FindingAug 12, 2019

The End of the American Dream?

Alessandra Fogli, Veronica Guerrieri
Residential segregation significantly amplifies the increase in inequality in an economy where technological progress increases the skill premium.

The promise of the American dream is about the possibility of upward mobility; namely, that anyone, regardless of where they were born and what class they were born into, can achieve success on their own terms. Together with the recent dramatic rise of income inequality, US cities have experienced a steady increase in residential segregation by income that challenges this ideal.

This research focuses on the interconnection between inequality and residential segregation and the work of Raj Chetty and Nathaniel Hendren, who have estimated the effects of exposures to better neighborhoods on children’s future earnings. Fogli and Guerrieri use these micro estimates to study the macroeconomic implications of these neighborhood effects. They show that residential segregation significantly amplifies the increase in inequality in an economy where technological progress increases the skill premium.

Figure 1: Inequality and Segregation across US Metros

To determine this result, the authors calibrate their model using salient features of the US economy in 1980 and the micro estimates of neighborhood exposure effects. Then they study the response of the economy to a “skill-biased technical change shock,” that is, a change in technology that increases the productivity of high-skilled jobs, and, hence, increases the earnings of the more and better educated workers. This is what happened in the US economy during the 1980s, and is considered one of the primary reasons for the widening income gap in following decades.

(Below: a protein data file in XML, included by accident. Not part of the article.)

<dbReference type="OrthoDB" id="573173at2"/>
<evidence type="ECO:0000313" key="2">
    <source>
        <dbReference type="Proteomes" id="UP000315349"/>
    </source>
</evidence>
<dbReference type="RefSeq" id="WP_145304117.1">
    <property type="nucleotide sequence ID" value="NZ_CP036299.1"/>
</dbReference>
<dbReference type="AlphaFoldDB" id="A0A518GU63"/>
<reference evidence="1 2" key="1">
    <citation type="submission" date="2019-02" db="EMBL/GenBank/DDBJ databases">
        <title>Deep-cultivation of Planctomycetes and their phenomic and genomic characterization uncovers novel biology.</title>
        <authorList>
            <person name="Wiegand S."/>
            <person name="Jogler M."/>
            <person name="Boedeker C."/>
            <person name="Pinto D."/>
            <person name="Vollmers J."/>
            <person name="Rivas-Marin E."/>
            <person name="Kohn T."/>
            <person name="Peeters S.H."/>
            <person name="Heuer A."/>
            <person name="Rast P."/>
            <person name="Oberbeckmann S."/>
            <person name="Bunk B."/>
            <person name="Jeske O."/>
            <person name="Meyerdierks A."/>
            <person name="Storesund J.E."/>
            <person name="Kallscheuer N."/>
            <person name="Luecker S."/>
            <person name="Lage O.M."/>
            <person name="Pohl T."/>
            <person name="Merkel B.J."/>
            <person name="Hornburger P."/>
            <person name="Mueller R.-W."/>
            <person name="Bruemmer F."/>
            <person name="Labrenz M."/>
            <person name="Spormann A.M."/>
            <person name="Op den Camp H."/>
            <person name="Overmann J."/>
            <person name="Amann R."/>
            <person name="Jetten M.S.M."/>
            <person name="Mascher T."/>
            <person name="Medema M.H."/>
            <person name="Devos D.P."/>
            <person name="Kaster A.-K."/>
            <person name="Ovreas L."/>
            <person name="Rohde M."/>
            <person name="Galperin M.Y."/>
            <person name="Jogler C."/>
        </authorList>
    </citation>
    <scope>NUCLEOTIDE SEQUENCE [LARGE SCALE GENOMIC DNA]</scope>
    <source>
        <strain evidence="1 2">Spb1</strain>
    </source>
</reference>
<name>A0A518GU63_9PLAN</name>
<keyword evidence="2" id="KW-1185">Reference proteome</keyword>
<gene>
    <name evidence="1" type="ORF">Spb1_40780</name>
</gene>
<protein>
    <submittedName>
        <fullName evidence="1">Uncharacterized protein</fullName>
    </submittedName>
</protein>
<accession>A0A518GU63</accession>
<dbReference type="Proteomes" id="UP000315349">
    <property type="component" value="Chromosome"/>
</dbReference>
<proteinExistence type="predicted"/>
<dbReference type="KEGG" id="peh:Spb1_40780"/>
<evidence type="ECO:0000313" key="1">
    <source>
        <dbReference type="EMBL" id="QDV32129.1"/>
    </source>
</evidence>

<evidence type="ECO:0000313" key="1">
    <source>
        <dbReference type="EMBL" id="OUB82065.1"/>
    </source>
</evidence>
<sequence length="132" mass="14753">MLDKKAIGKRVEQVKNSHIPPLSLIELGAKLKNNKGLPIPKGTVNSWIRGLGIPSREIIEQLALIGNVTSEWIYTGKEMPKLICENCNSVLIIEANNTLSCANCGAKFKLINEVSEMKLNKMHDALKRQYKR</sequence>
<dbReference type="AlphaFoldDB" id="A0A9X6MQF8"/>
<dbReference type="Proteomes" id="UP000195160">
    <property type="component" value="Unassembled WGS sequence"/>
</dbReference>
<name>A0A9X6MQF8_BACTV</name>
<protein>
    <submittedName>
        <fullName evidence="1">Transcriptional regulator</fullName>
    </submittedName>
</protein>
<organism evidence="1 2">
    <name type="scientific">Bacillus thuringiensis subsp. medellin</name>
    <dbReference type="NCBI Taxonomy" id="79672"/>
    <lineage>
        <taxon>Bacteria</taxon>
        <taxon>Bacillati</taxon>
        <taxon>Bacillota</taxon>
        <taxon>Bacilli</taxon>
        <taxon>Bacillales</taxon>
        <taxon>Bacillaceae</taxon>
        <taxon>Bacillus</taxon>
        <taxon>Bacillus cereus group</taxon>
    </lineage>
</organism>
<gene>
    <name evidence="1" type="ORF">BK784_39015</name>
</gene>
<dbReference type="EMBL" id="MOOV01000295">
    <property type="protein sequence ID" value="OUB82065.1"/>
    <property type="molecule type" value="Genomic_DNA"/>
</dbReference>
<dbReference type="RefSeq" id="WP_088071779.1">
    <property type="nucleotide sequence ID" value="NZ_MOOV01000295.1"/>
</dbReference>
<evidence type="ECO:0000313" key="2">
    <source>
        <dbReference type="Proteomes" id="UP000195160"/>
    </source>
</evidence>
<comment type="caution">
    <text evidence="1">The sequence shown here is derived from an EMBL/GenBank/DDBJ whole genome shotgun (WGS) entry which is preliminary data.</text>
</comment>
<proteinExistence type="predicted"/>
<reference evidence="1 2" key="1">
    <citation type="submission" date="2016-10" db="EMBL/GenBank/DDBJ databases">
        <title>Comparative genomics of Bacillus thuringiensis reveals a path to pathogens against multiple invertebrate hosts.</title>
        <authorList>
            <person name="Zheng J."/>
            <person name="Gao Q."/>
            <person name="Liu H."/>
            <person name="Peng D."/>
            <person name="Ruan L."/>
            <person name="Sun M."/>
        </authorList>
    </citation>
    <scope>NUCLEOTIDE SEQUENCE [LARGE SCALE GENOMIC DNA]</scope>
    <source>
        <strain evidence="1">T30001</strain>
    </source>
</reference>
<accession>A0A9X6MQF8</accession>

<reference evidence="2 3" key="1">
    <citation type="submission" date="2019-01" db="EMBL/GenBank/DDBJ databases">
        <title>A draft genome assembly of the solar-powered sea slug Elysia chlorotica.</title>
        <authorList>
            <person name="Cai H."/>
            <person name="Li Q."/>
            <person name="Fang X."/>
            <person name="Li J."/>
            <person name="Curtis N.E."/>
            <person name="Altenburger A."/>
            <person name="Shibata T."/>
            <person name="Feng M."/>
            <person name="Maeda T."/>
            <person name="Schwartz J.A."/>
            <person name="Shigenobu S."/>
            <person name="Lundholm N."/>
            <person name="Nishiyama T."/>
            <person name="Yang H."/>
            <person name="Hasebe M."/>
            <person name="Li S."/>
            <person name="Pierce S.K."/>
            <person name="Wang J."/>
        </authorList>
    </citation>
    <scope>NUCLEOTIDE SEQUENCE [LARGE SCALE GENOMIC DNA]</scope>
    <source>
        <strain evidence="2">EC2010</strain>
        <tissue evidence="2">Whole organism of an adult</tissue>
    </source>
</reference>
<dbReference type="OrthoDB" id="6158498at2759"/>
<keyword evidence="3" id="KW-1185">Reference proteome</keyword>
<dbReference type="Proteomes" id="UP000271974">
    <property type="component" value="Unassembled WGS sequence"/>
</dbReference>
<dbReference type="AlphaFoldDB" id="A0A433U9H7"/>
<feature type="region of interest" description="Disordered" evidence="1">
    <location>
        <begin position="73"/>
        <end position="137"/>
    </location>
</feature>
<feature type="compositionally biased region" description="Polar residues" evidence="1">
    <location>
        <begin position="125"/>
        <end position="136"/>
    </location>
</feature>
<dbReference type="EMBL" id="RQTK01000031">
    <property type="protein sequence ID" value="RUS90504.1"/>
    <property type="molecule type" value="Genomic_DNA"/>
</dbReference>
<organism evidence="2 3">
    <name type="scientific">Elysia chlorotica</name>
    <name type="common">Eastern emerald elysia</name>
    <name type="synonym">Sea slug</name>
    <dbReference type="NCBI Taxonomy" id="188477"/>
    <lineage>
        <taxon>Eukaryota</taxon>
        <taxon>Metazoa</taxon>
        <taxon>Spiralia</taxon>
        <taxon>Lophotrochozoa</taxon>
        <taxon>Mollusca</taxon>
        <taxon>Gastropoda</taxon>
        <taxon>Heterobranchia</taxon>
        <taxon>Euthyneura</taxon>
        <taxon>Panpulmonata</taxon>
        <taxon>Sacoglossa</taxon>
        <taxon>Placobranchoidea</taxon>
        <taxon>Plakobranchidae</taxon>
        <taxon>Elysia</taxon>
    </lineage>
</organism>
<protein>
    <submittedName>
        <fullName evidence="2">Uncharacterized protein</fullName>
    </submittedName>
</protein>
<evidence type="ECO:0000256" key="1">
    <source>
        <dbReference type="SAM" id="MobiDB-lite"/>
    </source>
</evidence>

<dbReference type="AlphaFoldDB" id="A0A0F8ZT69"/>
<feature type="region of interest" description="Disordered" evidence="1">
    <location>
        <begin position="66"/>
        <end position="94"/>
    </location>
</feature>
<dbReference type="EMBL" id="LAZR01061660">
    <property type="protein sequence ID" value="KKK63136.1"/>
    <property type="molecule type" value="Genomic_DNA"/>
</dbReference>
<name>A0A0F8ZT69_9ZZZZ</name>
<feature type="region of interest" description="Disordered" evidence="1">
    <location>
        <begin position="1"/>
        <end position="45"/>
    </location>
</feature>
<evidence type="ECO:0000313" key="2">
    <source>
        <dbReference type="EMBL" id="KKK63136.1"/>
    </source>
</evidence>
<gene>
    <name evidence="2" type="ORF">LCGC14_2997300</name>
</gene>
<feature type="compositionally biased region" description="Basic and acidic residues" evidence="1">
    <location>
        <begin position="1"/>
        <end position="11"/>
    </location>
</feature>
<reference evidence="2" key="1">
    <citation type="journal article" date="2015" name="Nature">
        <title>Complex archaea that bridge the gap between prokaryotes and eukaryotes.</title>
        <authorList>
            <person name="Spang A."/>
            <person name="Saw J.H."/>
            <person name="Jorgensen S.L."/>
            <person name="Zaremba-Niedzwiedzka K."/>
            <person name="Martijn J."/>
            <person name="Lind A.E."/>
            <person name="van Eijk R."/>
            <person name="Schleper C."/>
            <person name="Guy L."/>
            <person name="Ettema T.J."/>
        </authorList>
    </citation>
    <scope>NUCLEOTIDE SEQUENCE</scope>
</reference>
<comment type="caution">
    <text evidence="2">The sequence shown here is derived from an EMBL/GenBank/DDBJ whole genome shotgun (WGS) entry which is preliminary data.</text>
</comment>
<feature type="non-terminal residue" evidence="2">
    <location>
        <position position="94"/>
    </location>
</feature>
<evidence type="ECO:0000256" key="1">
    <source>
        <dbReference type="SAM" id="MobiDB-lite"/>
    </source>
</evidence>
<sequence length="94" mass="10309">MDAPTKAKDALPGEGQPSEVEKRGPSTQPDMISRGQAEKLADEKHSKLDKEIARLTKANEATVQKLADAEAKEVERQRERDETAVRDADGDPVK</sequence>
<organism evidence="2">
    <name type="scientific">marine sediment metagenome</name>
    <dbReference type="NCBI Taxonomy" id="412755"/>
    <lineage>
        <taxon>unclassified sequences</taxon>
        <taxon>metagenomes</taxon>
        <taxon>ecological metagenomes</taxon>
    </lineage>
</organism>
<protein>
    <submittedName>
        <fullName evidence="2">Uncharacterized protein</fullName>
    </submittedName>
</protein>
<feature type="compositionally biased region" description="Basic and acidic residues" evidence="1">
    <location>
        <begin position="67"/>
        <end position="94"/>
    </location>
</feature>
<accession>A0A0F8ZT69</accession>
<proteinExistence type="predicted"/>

Figure 2: Inequality­—Counterfactual with Random Relocation
Note: This figure compares the response of inequality to the skill premium shock in the baseline model (yellow) to the response of the economy when families are randomly re-located between the two neighborhoods every period after the shock (light yellow). The figure shows that segregation contributes to 18% of the increase in inequality one period after the shock, that is, between 1980 and 1990, and to 28% of the increase in inequality over the whole period between 1980 and 2010.

The main contribution of this research is to quantify how much of the subsequent increase in inequality is due to the presence of neighborhood effects and the resulting residential segregation. To this end, the authors compare the response of the benchmark model to the response that would arise if families were randomly re-located across neighborhoods and the segregation channel was muted. The authors show sizeable results: segregation contributed to 28 percent of the increase in inequality in response to skill-biased technical changes between 1980 and 2010. The more that skill premia drive disparity in wages, the more certain neighborhoods will continue to gain an advantage, as children in those neighborhoods are better positioned to learn, adapt, and earn more than children in poorer neighborhoods. Skill premia act like a widening wedge, driving future generations of rich and poor children further apart.